Bohemia immigrants, now part of the Czech Republic, brought beer and beer gardens to the U.S. in the 19th century. This set the tone for a very eurocentric industry, from the games played to the music listened to in these watering holes. However, the cold beverage has a very diverse clientele, yet to be fully acknowledged by the beer industry.
There are over 8,000 breweries in the United States, but only 60 of them are Black-owned. Teo Hunter and Beny Ashburn, the co-founders of Crowns & Hops Brewing Co. and the #BlackPeopleLoveBeer movement, are working to fix this while making the craft beer industry and taprooms much more culturally accessible to Black and Brown communities. The duo met on Tinder seven years ago and went on dates to several taprooms. However, they realized they were more often than not the only Black people in the room. Ashburn and Hunter made it their mission to bring more Black people into the world of craft beer.
"We've been consistently working to achieve racial equity in the craft beer industry for Black and Brown communities for quite some time. It has always been really important to us to create spaces for Black people to create change and have ownership," Ashburn said. In the wake of the resurgence of the Black Lives Matter Movement, they've taken this mission a step further.
This fall they're launching the 8 Trill Pils Initiative, dedicated to achieving racial equity within the craft beer industry. The initiative will kick off with the launch of Crowns & Hops "8 Trill Pils Fund," a $100,000 development fund that will be distributed to help Black-owned breweries at various stages from planning to resource management to mentorship. Ashburn and Hunter will decide on the recipients of the funds along with a board based on their applications. They plan to announce the winners this winter.
The initiative is named after a statistic from the Business Case for Racial Equity by the W.K. Kellogg Foundation case study that found the U.S. stands to realize a staggering $8 trillion gain in GDP by closing the racial equity gap by 2050. The report goes on to detail that, by closing the gap in the major "pillars" of productivity – Healthcare, Education, Criminal Justice, Housing, and Employment/Entrepreneurship – society can start to realize a substantial impact.
"When George Floyd died there just became this emphasis on amplifying Black voices. The dots just started to connect and we realized that we had an opportunity to lean into the rhetoric of racial equity and around that same time within the next two weeks BrewDog, which is one of our earlier partners, reached out just wanting to do something and wanting it to be impactful. They did not want to own it. They just wanted to be a part of it," Hunter said.
The multi-phase initiative is utilizing a $100,000 grant provided by BrewDog, a Scottish craft brewer, and will support Black owners with the opening of their breweries. "What we realized as we spent the last five years building our brand is there are a lot of resources out there, but it's not always accessible to Black-owned businesses to help them create the kind of foundational support that they need to run successful businesses," Ashburn said, reflecting on the importance of leveling the playing field in the craft beer industry. The 8 Trill Pils Fund plans to provide much-needed funding to Black-owned breweries, as well as help brands develop a sustainable business strategy from marketing to acquiring legal support.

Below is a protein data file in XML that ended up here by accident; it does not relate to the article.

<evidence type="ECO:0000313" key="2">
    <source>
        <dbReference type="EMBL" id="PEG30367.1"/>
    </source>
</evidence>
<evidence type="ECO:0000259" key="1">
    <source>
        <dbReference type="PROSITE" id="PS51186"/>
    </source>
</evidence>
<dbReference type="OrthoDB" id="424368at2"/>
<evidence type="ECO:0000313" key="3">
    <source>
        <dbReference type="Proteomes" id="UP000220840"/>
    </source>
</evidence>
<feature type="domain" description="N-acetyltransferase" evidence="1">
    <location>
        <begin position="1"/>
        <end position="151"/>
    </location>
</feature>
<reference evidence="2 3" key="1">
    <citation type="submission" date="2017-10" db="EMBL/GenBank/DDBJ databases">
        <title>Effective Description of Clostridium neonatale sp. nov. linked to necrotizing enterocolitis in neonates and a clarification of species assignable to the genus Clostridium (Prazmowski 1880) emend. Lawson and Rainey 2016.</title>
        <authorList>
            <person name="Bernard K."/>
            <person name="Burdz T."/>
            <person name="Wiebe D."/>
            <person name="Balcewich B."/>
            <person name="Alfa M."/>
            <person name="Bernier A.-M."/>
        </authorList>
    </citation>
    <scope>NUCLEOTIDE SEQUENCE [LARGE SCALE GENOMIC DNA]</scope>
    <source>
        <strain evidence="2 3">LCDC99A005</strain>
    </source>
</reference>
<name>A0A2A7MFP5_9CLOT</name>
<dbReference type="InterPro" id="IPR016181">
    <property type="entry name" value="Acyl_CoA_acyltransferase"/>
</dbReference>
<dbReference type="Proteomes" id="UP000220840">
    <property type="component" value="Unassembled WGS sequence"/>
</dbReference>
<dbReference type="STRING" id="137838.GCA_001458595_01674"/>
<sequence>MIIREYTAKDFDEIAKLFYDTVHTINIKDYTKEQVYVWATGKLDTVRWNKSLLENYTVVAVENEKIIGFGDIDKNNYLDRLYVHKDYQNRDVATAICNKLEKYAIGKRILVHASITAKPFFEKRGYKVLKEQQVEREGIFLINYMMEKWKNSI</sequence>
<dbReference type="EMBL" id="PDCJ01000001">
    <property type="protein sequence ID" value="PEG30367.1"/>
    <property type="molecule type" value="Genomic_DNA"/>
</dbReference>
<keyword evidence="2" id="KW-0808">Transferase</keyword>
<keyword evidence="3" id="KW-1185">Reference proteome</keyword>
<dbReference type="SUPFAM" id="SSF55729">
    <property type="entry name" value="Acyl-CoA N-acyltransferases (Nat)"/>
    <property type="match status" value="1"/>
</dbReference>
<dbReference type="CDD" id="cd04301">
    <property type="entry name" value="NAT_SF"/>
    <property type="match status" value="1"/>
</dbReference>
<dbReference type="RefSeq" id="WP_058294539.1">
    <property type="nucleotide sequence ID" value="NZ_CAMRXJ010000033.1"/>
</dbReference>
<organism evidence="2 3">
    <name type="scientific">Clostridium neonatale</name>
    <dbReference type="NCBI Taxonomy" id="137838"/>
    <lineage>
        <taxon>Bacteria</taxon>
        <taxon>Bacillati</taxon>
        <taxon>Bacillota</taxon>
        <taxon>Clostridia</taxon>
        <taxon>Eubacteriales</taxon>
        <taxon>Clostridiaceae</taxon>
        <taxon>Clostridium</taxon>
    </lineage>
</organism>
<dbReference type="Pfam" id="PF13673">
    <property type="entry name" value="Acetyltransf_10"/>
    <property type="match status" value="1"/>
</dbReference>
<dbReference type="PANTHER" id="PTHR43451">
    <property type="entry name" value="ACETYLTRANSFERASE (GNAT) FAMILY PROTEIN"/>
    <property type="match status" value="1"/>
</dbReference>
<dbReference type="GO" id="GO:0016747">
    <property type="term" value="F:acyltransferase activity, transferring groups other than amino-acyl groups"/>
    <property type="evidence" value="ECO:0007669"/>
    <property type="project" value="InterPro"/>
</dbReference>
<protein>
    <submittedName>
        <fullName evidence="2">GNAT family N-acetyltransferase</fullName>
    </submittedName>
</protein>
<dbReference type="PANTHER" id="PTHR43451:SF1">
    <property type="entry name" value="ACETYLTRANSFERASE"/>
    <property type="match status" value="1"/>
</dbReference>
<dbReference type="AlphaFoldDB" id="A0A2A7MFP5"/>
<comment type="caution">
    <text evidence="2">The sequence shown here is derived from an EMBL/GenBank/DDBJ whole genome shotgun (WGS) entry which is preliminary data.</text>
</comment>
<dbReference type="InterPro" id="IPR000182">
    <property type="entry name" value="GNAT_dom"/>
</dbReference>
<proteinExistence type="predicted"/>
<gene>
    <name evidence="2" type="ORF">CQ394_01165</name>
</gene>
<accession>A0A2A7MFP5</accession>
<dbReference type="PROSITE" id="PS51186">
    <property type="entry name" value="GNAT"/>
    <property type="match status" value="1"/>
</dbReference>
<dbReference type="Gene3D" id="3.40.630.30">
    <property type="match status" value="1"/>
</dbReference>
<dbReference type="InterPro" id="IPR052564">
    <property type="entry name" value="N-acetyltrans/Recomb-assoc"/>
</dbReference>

"When we first started this brand an important aspect for us was bridging dope culture with the world of craft beer culture. That same thinking has been with us since we started. We must include things that are culturally relevant and important to us. We wanted to create a space that people could relate to," Ashburn said, reflecting on their overall brand ethos and the naming of their beers with titles such as Black Is Beautiful and BPLB (Black People Love Beer). Next month they'll be unveiling four new flagship beers. Beyond a brand of beers, Crowns & Hops plans to open a production brewery within the next two years, in order to have ownership of as much of the supply chain as possible.
"We do plan on ensuring that when people step into this space that immediately they recognize Black excellence. Immediately they seem themselves woven into the DNA of our brand," Ashburn said. The intentionality of their new space is much deeper than the mechanics of the supply chain though; they also want to ensure their location is also accessible by public transportation.
"It's often one of the things that is overlooked especially when considering bringing craft beer into Black and Brown communities because most Black and Brown people live in over-policed communities, so inviting someone to potentially come out of their homes to come to our place and then to travel back to an overpoliced community puts people at risk," Hunter said.
Conscious of this obstacle, they're working to identify a location that provides a safe way of transportation for patrons. For Hunter and Ashburn it's more than just a cool and refreshing drink. Beer is a vehicle for bringing communities together, taking up a space that has traditionally been marketed to a much whiter demographic, and providing access to economic mobility.
Crowns & Hops will launch the application process for the 8 Trill Pils initiative fund in the coming weeks, which will require applicants to include a business plan. A full list of application requirements will be available on their website.